From Camping to Kayaking at Georgia’s Cumberland Island

Sand dune

Stretching along the windswept Atlantic coast, Cumberland Island National Seashore is the largest and southernmost of Georgia's barrier islands, offering a wild escape in a natural landscape of dunes, marshlands, and maritime forests. Cumberland Island National Seashore spans more than 36,000 acres, nearly a third of which is congressionally designated wilderness. Unwind with this list of things to do on Cumberland Island and you’ll discover there are few places more perfectly suited for getting away from it all. 

Exploring the Island

Boy walking in the waves on a beach with the bright yellow and orange sun rising on the left
Candy Cook, Share the Experience

Cumberland Island is one of the least-developed places along the southern coast of the United States, offering a wide range of options for anyone with a desire to experience nature in its untamed state. 

  • Hiking: The interior of Cumberland Island is home to about 50 miles of trails. You can explore vast areas of maritime forests, wetlands, marshes, and beach ecosystems. 
  • Kayaking: Excellent kayaking is available at Cumberland Island, especially in the marsh along the inland shore. The island sits at the southern end of the Southeast Coast Saltwater Paddling Trail, a paddling route that stretches 800 miles along the coasts of Virginia, North Carolina, South Carolina, and Georgia.
  • Stargazing: Low light pollution gives Cumberland Island some of the clearest, darkest night skies on the East Coast, making it a beautiful place to lie back and enjoy the night sky.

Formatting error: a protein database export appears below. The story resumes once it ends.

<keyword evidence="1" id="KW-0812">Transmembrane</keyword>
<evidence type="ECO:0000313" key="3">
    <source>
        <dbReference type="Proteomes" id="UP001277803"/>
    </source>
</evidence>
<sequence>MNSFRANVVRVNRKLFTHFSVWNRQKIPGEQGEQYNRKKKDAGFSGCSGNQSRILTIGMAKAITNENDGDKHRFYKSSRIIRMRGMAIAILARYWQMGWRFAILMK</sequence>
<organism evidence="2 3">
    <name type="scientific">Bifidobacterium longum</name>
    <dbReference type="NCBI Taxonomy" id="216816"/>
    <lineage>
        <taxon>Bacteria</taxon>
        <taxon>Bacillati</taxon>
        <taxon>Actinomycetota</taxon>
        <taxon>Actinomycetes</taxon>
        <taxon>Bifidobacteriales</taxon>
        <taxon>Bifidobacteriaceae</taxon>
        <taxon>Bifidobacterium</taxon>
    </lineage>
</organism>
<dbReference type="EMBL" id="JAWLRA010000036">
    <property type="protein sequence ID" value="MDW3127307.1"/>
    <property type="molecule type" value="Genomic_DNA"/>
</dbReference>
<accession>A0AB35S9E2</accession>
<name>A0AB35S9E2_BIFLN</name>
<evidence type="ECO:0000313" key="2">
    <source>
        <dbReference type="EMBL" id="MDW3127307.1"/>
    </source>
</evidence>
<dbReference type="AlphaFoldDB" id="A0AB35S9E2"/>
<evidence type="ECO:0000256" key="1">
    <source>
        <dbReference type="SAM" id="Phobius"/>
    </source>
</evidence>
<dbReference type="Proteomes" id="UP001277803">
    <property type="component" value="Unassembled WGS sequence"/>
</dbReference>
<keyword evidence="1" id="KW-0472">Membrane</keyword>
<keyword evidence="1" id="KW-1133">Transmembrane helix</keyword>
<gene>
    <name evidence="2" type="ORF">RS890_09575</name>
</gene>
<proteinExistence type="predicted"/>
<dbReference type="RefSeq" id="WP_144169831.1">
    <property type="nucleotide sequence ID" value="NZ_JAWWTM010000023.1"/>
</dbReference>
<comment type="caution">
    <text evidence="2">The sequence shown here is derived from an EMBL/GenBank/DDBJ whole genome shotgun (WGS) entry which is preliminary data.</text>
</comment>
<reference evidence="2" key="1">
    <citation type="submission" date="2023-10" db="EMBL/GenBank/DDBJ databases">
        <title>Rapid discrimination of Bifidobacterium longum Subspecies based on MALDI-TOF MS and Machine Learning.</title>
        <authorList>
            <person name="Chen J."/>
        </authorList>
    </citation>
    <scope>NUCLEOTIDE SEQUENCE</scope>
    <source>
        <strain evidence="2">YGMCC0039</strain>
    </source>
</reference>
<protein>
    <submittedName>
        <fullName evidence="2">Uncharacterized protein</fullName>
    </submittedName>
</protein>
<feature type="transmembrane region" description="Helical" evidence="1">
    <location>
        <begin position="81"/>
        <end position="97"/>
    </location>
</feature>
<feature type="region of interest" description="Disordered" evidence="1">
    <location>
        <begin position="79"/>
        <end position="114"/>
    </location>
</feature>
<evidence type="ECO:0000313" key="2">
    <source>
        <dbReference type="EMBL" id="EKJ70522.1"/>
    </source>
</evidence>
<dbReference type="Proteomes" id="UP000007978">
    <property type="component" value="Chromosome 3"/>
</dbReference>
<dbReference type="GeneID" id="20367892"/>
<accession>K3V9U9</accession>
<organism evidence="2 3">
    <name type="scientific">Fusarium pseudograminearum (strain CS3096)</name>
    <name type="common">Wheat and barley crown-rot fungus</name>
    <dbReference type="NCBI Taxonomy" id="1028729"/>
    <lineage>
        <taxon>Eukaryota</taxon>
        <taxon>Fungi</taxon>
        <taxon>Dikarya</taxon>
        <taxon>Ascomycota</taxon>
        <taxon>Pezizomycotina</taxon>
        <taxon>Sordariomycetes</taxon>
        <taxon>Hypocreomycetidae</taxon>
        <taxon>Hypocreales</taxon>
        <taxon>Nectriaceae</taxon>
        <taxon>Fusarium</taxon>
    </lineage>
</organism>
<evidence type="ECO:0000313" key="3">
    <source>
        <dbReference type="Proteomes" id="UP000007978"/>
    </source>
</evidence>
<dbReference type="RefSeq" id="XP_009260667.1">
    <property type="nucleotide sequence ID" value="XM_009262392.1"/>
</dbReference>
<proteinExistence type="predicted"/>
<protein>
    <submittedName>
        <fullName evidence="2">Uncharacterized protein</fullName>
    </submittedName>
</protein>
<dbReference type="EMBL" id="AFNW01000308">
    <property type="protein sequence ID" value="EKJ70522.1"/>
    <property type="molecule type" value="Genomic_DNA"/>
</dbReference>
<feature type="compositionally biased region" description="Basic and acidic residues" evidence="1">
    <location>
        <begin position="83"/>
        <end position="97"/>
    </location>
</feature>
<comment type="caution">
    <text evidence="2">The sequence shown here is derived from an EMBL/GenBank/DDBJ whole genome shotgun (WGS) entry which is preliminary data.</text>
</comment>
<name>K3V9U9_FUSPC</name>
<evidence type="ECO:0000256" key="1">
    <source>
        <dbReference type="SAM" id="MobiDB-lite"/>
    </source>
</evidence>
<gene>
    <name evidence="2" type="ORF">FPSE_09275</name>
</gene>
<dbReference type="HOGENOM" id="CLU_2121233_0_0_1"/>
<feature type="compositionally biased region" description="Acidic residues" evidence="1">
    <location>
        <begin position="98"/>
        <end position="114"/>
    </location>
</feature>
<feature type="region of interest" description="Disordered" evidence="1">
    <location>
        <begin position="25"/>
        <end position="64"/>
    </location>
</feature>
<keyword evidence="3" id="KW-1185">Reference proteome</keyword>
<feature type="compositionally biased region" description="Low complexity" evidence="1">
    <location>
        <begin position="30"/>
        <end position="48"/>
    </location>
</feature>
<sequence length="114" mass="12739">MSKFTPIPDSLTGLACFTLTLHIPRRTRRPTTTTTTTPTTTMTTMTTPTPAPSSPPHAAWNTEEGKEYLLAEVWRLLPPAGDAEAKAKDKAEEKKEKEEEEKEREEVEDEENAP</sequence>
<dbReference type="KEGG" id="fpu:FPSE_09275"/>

• Fishing: You'll find great surf fishing on the island’s Atlantic beaches, along with plenty of fishing opportunities in the backwater areas between the island and the mainland. Just remember to obtain a Georgia fishing license before baiting your fishing pole!

Close-up of a small blue fiddler crab on a sandy beach at Cumberland Island National Seashore
Jenna Crovo, Share the Experience
  • Wildlife viewing: From the seabirds that hunt along the shoreline to the feral horses that have inhabited the island for hundreds of years, the wildlife of Cumberland Island is alluring and diverse.
  • Biking: As all roads on the Island are unpaved, biking can be difficult. Those who are interested in using their bicycles on the soft, sand roads are welcome to do so, though bikes with thin street tires are not recommended.  
  • Swimming: There are no lifeguards posted, so exercise caution as you enjoy swimming along the beaches of Cumberland Island.
  • Beach combing: You can spot sharks' teeth and unoccupied shells along the coast, with some of the best beachcombing opportunities taking place right after a storm. 

Staying the Night

Camping at Stafford Beach

Ryan Ridgway, Share the Experience

Camping is available at Cumberland Island National Seashore, with two developed campgrounds at Stafford Beach and Sea Camp, along with three wilderness camps that are considerably more remote and offer few amenities. No supplies are available on the island, so make sure you are well prepared. Sea Camp is the only campground that offers potable drinking water. 

Getting There

Horse walking on a sandy beach with the sun rising into the blue sky behind it at Cumberland Island National Seashore
Gabriel Friedrich, Share the Experience

Cumberland Island is only accessible by water. You can arrive on your own private boat, or take the Cumberland Island Ferry from the town of St. Marys on the Georgia mainland. Ferries depart and return several times daily. Boat launch facilities are also available in St. Marys, and you'll find numerous places on the mainland from which to launch kayaks and other small crafts.

Why not plane a relaxing trip to the ocean, getting far from the usual beach crowds and exploring the wild side of Georgia?  Go #FindYourPark and enjoy the multitude of things to do on Cumberland Island.

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